Articles Tagged with preemption

The Virginia Uniform Trade Secrets Act (“VUTSA”) contains a section stating that “this chapter displaces conflicting tort, restitutionary, and other law of this Commonwealth providing civil remedies for misappropriation of a trade secret.” (See Va. Code § 59.1-341). Known as the preemption provision, it is designed to prevent inconsistent theories of relief for the same underlying harm by eliminating alternative theories of common law recovery premised on misappropriation of trade secrets. (See Smithfield Ham & Products Co., Inc. v. Portion Pac, Inc., 905 F.Supp. 346, 348 (E.D. Va. 1995)). The General Assembly has decided that if you’re going to file a lawsuit for a tort based on the unlawful taking or use of a trade secret, your sole remedy should lie in VUTSA. Any common-law claim premised entirely on a claim for misappropriation of a trade secret will be deemed preempted by the statute. To avoid preemption, a plaintiff must be able to demonstrate that the distinct theories of relief sought are supported by facts unrelated to the alleged misappropriation of the trade secret. (See Combined Ins. Co. of Am. v. Wiest, 578 F. Supp. 2d 822, 833 (W.D. Va. 2008)).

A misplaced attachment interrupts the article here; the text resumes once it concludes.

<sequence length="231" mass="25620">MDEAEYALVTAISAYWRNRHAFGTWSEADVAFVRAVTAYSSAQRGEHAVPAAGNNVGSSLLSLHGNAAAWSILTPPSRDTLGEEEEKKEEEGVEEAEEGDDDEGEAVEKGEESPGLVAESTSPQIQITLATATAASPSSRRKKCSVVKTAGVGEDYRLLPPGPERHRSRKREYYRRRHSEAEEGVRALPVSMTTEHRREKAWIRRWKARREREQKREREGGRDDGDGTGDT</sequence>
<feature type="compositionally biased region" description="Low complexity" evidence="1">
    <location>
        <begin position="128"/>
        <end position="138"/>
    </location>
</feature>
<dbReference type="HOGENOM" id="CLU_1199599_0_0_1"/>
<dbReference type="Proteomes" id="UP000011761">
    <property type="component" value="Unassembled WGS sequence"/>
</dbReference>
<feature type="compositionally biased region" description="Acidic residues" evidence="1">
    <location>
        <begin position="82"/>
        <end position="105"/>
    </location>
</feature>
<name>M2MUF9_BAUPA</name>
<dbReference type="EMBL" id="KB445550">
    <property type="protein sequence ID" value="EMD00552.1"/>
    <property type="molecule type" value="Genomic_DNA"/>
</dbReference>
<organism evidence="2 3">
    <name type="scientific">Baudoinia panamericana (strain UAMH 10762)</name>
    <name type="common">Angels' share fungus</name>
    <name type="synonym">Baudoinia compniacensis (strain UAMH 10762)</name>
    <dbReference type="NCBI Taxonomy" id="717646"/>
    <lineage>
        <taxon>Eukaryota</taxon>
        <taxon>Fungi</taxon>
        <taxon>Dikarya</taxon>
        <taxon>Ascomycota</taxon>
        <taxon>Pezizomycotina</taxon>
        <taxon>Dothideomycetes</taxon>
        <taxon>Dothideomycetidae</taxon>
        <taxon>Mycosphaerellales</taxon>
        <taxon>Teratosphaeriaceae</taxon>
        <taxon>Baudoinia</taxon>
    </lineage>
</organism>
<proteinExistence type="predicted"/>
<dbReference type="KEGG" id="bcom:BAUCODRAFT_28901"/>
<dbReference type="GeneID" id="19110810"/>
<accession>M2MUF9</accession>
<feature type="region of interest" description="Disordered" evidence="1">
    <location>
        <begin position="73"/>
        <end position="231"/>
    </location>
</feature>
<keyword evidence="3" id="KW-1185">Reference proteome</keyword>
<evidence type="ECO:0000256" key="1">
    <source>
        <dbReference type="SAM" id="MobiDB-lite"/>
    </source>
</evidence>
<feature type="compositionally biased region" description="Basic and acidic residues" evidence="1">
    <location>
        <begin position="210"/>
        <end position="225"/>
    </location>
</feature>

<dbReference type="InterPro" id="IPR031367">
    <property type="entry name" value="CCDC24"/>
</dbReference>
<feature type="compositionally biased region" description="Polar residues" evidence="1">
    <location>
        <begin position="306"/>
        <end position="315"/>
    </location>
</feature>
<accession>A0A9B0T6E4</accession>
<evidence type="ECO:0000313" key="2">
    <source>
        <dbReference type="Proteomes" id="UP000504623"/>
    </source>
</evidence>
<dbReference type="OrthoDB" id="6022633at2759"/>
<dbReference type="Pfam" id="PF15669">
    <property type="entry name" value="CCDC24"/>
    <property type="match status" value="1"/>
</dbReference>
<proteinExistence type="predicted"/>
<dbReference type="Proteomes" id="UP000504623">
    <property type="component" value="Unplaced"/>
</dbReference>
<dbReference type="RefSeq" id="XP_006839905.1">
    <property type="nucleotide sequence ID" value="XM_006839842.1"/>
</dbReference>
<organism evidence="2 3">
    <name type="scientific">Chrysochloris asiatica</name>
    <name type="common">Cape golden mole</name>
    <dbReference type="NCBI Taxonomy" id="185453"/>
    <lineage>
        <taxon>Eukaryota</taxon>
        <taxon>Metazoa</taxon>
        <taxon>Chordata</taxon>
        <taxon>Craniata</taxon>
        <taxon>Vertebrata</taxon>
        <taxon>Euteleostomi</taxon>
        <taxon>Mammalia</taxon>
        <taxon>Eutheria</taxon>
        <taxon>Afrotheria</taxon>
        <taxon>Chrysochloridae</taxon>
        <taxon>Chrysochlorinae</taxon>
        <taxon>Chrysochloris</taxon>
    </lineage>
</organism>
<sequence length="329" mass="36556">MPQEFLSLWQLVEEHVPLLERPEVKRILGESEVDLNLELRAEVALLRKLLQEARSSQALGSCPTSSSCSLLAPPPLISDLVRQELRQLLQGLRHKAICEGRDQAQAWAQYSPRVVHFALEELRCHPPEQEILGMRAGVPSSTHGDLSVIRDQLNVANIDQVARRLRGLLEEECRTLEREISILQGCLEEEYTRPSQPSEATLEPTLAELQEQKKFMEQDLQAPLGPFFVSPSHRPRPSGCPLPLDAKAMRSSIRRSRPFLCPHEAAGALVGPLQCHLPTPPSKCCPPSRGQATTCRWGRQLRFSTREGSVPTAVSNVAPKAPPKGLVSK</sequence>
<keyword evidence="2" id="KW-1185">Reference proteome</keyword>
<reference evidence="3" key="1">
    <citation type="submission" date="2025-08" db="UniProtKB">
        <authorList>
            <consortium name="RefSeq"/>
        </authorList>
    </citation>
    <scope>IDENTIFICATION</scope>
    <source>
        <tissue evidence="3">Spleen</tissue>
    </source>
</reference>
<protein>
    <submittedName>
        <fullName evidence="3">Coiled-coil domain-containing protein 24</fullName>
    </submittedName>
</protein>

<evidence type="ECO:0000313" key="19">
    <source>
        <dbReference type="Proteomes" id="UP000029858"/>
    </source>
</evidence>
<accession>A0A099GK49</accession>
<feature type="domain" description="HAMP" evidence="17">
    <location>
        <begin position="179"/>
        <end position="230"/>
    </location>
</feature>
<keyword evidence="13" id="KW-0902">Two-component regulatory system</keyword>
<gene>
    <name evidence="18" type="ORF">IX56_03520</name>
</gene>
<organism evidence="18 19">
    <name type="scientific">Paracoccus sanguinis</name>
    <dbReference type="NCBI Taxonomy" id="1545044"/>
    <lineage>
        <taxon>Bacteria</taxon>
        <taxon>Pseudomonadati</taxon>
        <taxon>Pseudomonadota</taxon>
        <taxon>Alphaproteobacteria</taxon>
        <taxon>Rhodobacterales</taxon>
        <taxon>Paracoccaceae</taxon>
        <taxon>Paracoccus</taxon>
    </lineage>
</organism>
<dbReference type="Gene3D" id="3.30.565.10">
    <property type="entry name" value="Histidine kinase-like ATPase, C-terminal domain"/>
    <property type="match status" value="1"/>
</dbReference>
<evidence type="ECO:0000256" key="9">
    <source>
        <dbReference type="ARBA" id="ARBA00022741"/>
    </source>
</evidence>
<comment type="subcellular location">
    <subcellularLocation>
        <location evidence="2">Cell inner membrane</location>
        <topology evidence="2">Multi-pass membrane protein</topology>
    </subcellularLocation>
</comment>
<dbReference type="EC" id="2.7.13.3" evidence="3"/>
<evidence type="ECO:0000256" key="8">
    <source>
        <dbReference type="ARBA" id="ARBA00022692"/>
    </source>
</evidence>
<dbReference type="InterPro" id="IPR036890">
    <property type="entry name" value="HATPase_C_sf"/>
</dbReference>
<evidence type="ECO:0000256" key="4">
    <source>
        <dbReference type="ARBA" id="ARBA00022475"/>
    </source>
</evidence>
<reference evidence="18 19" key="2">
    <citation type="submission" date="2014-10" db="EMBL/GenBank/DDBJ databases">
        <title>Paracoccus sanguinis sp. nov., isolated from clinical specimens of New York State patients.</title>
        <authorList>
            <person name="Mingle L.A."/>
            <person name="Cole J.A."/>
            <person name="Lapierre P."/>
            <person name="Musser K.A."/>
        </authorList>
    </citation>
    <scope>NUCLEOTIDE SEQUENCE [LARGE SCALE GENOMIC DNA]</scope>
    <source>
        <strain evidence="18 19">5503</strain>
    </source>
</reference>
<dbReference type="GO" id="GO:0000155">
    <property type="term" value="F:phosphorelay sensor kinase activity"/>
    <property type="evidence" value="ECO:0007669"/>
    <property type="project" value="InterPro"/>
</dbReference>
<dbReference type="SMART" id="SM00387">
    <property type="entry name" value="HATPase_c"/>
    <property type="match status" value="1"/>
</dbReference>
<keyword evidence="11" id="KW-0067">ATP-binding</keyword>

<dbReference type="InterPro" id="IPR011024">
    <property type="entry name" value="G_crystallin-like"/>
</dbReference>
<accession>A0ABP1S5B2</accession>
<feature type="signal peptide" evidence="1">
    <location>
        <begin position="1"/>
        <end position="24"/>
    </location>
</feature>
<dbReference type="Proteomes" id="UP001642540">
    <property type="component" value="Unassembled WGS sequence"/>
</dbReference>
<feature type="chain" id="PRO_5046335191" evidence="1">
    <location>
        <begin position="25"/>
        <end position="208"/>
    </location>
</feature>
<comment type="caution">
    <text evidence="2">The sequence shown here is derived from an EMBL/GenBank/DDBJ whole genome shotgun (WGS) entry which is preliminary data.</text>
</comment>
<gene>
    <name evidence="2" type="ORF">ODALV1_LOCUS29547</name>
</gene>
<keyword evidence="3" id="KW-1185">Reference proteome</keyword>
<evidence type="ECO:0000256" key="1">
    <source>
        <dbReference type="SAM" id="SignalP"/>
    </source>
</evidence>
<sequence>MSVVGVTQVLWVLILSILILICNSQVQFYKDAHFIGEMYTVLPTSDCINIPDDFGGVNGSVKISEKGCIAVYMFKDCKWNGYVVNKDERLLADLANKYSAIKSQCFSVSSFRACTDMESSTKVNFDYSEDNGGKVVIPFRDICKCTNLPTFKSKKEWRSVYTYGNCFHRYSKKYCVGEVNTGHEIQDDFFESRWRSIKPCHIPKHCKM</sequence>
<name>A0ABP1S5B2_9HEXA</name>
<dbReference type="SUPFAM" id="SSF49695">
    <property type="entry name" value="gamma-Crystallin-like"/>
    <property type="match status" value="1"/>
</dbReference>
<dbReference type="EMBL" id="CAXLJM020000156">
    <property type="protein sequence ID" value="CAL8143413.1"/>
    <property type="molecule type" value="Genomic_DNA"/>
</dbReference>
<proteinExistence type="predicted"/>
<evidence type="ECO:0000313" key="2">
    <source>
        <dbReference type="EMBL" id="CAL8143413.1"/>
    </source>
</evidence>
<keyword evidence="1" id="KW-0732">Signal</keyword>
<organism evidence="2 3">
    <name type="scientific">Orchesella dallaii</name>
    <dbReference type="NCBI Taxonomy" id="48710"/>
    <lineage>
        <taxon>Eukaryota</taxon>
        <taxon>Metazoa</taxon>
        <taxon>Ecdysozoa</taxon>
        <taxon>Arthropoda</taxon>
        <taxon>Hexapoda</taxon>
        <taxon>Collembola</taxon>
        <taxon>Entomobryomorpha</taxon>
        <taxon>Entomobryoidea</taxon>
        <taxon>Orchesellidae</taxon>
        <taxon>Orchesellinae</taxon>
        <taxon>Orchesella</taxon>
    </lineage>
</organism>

If a plaintiff sues a defendant for misappropriation of trade secrets under VUTSA but also for conversion, unjust enrichment, and tortious interference, one might suppose that the three common-law torts would be preempted and that a motion to dismiss would be in order. As noted by a recent decision in the case of Signature Flight Support, LLC v. Catherine Carroll, however, the preemption issue often cannot be decided at the outset of a case and must wait for trial to be resolved. This is primarily because the determination of whether a particular piece of confidential commercial information qualifies as a “trade secret” under VUTSA is generally a question of fact to be determined at trial. If the plaintiff can’t prove the existence of trade secrets, then preemption won’t apply and the tort claims would become viable.

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When you sue someone, you sometimes have a choice between filing in state court or federal court, and courts will generally defer to your preferred forum. In appropriate circumstances, however, a defendant can remove the case from state court to federal court. Under the current removal statute, 28 U.S.C. § 1441, removal is permitted by the defendant in any civil action brought in a state court of which the district courts of the United States have original jurisdiction. For those wishing to keep their cases in state court, care must be taken to ensure there are no grounds for federal-court jurisdiction. Some cases get removed to federal court before the plaintiff ever sees it coming.

The preemption doctrine can lead to such a result. Under this doctrine, a defendant may remove a cause of action that otherwise appears to lack federal question jurisdiction by asserting that federal law preempts the state law claim. This is because, under the Supremacy Clause of the Constitution, when state law and federal law conflict, federal law displaces (or preempts) state law.

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